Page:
The Harvard Club of Australia Foundation recently awarded fellowships to six Harvard researchers who intend to undertake collaborative scientific research in Australia in 2010.
As in previous years, the foundation’s fellowship grants take the form of donations to the recipients’ host Australian institutions to assist with fellows’ travel and living expenses.
Fellowship recipients for 2010 follow:
Richard L. Stevens, professor of medicine at Harvard Medical School and professor in the Division of Rheumatology, Immunology and Allergy at Brigham and Women’s Hospital, is a world leader in studying an immune cell known as the “mast cell,” with a special focus on inflammatory bowel disease for which there is no long-term cure. He is collaborating with Steven A. Krilis, in the Department of Medicine at the University of New South Wales and St. George Clinical School, Sydney, and with Paul Foster at University of Newcastle. Stevens will be based in Sydney for his six-month sabbatical.
Jonathan B. Losos, the Monique and Philip Lehner Professor for the Study of Latin America and curator in herpetology at the Museum of Comparative Zoology, will conduct research in Australia on evolutionary diversification of agamids, a family that includes crocodiles. His collaborators are Rick Shine, professor of evolutionary biology, and Mike Thompson, professor in the School of Biological Sciences at the University of Sydney. Losos will spend four months in Australia, and will be based in Sydney, but will collect specimens in Australia’s far north.
John Quackenbush, professor of computational biology and bioinformatics in the Department of Biostatistics in the Harvard School of Public Health and professor of cancer biology at the Dana-Farber Cancer Institute, will study cell networks and cell differentiation and build models to help understand how cells transition from one state to another. His principal collaborator is Christine Wells, a chief investigator at the National Centre for Adult Stem Cell Research at Griffith University, in Queensland, Australia. Quackenbush will also work with Emma Whitelaw, Queensland Institute of Medical Research, in Brisbane, Australia, and Louise Ryan, of Commonwealth Scientific and Industrial Research Organisation, in Sydney. Over his four-month sabbatical based in Brisbane, Quackenbush will use Wells’ existing database of olfactory stem cells to build predictive models incorporating ideas borrowed from theoretical quantum physics.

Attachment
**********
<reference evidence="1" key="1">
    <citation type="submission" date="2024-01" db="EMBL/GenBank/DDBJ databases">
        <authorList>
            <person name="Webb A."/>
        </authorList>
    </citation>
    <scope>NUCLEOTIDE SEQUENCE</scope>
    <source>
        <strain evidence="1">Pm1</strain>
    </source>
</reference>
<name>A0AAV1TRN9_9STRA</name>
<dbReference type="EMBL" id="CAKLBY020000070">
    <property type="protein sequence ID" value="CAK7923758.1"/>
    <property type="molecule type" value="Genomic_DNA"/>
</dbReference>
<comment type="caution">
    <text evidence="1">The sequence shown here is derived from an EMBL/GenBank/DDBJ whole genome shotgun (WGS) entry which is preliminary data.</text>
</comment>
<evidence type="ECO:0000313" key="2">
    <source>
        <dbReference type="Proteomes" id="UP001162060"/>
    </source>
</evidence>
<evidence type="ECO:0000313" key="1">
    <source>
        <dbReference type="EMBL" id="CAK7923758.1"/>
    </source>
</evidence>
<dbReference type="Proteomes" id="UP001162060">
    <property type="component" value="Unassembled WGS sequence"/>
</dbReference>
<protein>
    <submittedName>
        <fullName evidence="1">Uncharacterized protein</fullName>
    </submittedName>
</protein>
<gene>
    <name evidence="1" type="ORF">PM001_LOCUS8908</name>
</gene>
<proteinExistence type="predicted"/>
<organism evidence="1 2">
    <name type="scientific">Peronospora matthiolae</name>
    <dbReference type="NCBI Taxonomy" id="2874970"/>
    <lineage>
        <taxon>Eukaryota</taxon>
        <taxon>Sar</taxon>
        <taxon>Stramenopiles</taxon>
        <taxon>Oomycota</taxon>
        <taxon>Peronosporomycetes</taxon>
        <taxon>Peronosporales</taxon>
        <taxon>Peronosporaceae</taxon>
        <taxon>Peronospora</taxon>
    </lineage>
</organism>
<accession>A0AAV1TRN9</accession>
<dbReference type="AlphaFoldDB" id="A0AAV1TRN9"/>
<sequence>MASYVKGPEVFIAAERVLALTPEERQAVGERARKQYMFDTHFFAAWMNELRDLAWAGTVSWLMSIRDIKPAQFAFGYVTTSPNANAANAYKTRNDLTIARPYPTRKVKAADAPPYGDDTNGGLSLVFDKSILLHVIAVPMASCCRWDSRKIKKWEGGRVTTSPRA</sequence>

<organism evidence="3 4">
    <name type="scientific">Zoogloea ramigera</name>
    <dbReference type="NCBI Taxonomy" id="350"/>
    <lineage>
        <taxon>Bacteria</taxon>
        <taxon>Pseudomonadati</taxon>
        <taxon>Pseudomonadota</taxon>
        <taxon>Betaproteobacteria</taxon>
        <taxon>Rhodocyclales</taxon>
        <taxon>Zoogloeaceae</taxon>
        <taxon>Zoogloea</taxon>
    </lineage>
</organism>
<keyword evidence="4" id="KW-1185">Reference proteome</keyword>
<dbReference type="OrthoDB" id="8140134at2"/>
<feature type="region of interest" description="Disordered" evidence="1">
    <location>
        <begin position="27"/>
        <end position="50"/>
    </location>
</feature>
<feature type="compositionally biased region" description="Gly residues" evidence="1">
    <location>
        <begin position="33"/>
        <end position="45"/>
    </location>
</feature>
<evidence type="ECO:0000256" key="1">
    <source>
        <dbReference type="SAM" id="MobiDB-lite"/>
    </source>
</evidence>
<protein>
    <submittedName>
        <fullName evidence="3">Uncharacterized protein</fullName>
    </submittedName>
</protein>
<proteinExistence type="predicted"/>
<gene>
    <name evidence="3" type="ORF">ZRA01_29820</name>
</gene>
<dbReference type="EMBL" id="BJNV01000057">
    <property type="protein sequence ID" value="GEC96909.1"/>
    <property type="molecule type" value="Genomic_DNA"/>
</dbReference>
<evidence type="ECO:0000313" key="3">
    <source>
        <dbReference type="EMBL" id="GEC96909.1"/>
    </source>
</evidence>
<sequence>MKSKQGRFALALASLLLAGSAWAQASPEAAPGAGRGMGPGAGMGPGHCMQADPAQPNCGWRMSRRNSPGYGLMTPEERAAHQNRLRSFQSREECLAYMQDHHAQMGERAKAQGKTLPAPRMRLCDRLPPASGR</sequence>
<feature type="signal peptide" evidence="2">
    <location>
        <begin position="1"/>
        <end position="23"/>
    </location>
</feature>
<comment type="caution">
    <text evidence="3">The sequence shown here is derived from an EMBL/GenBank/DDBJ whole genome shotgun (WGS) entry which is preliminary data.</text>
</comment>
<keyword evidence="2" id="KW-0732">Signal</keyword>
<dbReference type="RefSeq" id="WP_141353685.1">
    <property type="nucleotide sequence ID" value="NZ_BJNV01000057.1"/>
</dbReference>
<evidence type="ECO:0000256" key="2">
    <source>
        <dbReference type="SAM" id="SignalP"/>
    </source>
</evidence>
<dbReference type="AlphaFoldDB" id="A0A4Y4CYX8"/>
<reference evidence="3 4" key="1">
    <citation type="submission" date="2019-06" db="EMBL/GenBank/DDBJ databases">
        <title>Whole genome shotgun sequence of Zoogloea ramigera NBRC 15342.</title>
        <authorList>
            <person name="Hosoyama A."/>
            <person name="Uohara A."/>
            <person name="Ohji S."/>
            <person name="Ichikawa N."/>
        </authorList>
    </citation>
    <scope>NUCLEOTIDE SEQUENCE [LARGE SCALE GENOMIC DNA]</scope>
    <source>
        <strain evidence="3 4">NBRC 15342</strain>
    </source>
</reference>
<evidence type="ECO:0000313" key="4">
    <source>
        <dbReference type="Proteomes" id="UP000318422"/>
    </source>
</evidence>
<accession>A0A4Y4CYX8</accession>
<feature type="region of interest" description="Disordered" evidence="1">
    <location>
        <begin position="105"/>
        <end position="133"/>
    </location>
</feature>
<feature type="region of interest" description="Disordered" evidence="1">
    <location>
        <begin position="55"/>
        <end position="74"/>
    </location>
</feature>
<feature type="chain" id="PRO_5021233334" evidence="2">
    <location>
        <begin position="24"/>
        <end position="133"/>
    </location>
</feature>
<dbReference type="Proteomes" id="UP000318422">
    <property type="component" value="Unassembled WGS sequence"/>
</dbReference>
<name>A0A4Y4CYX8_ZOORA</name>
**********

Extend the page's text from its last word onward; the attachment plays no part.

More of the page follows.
Ali Khademhosseini, assistant professor of health sciences and technology and assistant professor of medicine at Harvard Medical School, will conduct research on tissue engineering, focusing on micro-scale techniques in applications using biodegradable biomaterials. He will collaborate with associate professor Fariba Dehghani, and director of postgraduate studies at the University of Sydney’s School of Chemical and Bio-molecular Engineering. Their overall aim is to develop long-term collaboration between the University of Sydney, Harvard, and MIT, and to underpin future substantial research grants. Several papers are already in preparation. Khademhosseini will visit Sydney for two months.
James Macklin, director of collections and informatics in the Harvard University Herbaria, and Paul J. Morris, biodiversity informatics manager in the faculty of Arts and Sciences, will study biodiversity informatics. They have an ongoing collaboration with the Australian National University (ANU), and the Australian National Herbarium Centre for Biodiversity Research, specifically with Greg Whitbread and Jim Croft. Their visit to ANU is aimed at advancing the International Plant Names Index (IPNI), an ongoing collaboration between Harvard’s Herbaria and Australian National Herbarium in Canberra, and to prepare a technical implementation proposal of international significance for consideration by the Harvard-Kew Gardens-Australia IPNI management team.